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Credit: Esther Lim

This past winter, Brown’s baseball program added freshman utility player Olivia Pichardo to its roster as a walk-on. When she suits up for the Bears this season, she will become the first woman to ever play NCAA Division I baseball. 

According to Baseball For All, women have played baseball collegiately alongside men since 1987, and at least nine female players are currently rostered on various university baseball teams across the U.S. and Canada. But Pichardo is the first to make it to the highest level of competition in the NCAA, and she’s doing it right here in the Ivy League. The Bears will host the Quakers for a three-game series on April 15-16. 

I have long been an outspoken advocate for the growth of women’s baseball as its own distinct sport from softball. I’ve written about the history of women’s baseball, urged people to pay attention to international competitions like the Women’s Baseball World Cup, and have described my own experience playing women’s baseball on the national level back home in Canada to anyone who will listen.

I dream of a world where women have their own baseball teams in the NCAA and in the Olympics. 

I truly believe we are progressing towards making that a reality — largely due to high-profile skilled female baseball players like Mo’ne Davis, Kelsie Whitmore, and now Pichardo. Women’s baseball is its own thriving community, and majority male teams should not be the only option for women who want to play baseball. But by fighting their way into spaces that so long rejected them based on their gender, these players are forcing the world to acknowledge their existence and reckon with the idea that baseball is for everyone. 

Most female baseball players face an inflection point in their careers where it no longer makes sense to continue playing with men. For me, that happened when I was seventeen, after my senior year of high school. Without higher goals of college recruitment or scholarships available — not to mention the difficulties that may come with being the only female player on a team — girls who persist in baseball, even just through high school, are in the minority. The pressure to switch to softball is immense. 

But Pichardo has pushed past that point. By earning a spot on Brown’s roster, she proves that there's a possibility of something more for girls who want to play baseball.

I was once one of those girls growing up on a baseball diamond surrounded by boys and men. I heard my whole life that I should be playing softball instead. Half the time, people didn’t even believe me when I told them I played baseball, just assuming because of my gender that I meant softball — at least, until I qualified it with “on a boys’ team.” 

But now, every single person who reads an ESPN article or sees a viral tweet that proclaims there’s a woman playing Division I baseball … well, they might rethink that deeply-entrenched assumption.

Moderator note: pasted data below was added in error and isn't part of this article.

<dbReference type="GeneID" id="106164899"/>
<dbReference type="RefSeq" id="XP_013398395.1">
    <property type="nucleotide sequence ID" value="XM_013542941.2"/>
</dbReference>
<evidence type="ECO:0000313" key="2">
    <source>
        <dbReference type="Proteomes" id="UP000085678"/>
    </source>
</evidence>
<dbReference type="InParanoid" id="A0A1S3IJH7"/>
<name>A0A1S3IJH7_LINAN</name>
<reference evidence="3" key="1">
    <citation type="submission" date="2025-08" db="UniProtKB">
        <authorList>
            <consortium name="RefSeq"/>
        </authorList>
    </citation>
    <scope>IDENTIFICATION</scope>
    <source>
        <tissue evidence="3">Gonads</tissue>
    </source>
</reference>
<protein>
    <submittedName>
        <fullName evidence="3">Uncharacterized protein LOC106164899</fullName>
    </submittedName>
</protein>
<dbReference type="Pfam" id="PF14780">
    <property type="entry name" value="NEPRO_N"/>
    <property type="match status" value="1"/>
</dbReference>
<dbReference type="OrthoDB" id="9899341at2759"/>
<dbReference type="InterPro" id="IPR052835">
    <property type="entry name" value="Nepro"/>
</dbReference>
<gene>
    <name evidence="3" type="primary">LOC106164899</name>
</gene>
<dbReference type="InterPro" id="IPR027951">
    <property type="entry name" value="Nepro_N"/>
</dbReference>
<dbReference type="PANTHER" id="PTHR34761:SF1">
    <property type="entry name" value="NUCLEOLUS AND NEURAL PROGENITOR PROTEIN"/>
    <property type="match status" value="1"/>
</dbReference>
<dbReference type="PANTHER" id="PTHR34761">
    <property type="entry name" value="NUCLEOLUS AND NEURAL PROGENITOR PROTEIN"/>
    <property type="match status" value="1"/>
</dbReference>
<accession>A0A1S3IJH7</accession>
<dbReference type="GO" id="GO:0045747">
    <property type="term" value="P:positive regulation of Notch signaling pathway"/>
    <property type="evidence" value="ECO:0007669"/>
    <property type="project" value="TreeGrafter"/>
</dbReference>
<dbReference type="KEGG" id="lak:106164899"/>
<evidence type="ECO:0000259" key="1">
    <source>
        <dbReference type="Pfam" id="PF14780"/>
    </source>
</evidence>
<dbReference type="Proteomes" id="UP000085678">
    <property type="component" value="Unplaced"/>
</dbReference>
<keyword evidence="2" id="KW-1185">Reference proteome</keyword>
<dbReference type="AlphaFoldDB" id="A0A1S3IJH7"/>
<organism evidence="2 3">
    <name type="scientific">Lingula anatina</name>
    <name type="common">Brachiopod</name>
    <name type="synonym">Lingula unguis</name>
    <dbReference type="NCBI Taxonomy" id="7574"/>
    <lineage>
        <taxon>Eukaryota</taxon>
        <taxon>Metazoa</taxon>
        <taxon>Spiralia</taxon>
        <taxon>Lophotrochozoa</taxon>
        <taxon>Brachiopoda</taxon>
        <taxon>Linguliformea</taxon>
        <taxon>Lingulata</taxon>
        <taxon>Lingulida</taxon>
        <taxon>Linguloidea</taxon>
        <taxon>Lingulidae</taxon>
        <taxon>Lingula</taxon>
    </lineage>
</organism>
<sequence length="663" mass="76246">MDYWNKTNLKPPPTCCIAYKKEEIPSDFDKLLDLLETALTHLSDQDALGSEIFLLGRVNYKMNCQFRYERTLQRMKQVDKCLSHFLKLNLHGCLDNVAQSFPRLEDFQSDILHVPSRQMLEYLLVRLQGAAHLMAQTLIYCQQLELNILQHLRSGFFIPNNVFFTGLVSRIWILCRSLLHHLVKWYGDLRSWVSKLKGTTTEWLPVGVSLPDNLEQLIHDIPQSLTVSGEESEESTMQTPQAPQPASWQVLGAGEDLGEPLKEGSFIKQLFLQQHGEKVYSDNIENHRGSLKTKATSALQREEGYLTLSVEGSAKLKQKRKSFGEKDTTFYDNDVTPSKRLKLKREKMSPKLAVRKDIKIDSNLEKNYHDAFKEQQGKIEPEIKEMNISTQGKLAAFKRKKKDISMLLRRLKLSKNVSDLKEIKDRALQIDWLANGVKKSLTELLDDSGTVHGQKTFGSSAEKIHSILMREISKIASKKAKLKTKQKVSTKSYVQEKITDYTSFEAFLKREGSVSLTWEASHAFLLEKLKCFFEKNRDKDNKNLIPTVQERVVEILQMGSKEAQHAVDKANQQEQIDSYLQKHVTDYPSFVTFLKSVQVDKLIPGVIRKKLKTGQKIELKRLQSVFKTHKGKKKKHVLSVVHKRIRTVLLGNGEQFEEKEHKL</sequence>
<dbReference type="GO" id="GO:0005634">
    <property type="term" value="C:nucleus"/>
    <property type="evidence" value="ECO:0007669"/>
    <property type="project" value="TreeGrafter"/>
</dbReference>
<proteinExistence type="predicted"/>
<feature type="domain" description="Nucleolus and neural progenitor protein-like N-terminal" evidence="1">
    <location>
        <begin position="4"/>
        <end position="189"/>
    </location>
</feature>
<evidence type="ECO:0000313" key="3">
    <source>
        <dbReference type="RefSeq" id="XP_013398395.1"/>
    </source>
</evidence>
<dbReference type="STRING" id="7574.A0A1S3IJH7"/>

It can be tough to be the first, to be the only. It comes with a lot of pressure, and I can only imagine the weight of Division I. I have distinct memories of watching Sarah Fuller with bated breath when she took the field as Vanderbilt’s kicker in 2020 — the first woman to play in a Power Five football game. The rest of America was watching her too. 

To open the second half of that game, Fuller executed a 30-yard squib kick. Under the video of her performance posted by ESPN, the comments were a cesspool. Trolls felt the need to share their opinions: That the kick was weak, that they could do better, and that this was clearly all a publicity stunt. Never mind the fact that the kick was actually a designed play; never mind the fact that Vanderbilt’s head coach said Fuller executed their plan perfectly. 

The same sort of nonsense popped up under news of Pichardo making the Brown baseball roster; commenters screeched that it’s all a PR move, or they expressed condolences to the imaginary male player whose spot Pichardo must have unfairly taken.

There is no room for error when you’re a woman playing a man’s game. Even if you are perfect — an impossibility in sports, and especially in a sport like baseball — people will still watch and wait for anything they can criticize, anything to confirm their preconceived notions of you and your skill in their small heads. Whether you like it or not, you are making a statement just by existing, by doing the same thing that millions of boys have done before you. 

But all of that is going to happen to any pioneer. When you break a glass ceiling, the shards may graze you as they fall. 

So, to those who might try to discredit her: Pichardo’s accomplishment is incredibly important because it shows what is possible. I am glad to be able to witness it. Perhaps a little girl who grows up loving the Phillies will not automatically sign up for softball tryouts just because it’s the next best thing; perhaps she will try her hand at baseball because she knows Olivia's story. Perhaps little boys will more readily accept a female teammate, because they’ve seen that girls can play baseball at high levels. Perhaps the naysayers online will eventually grow quieter — drowned out by the growing support for women in baseball, and the sad trolls will stay just that. 

Pichardo is the first to break a glass ceiling that even I thought might stay intact forever. Let’s not let her be the last one through it.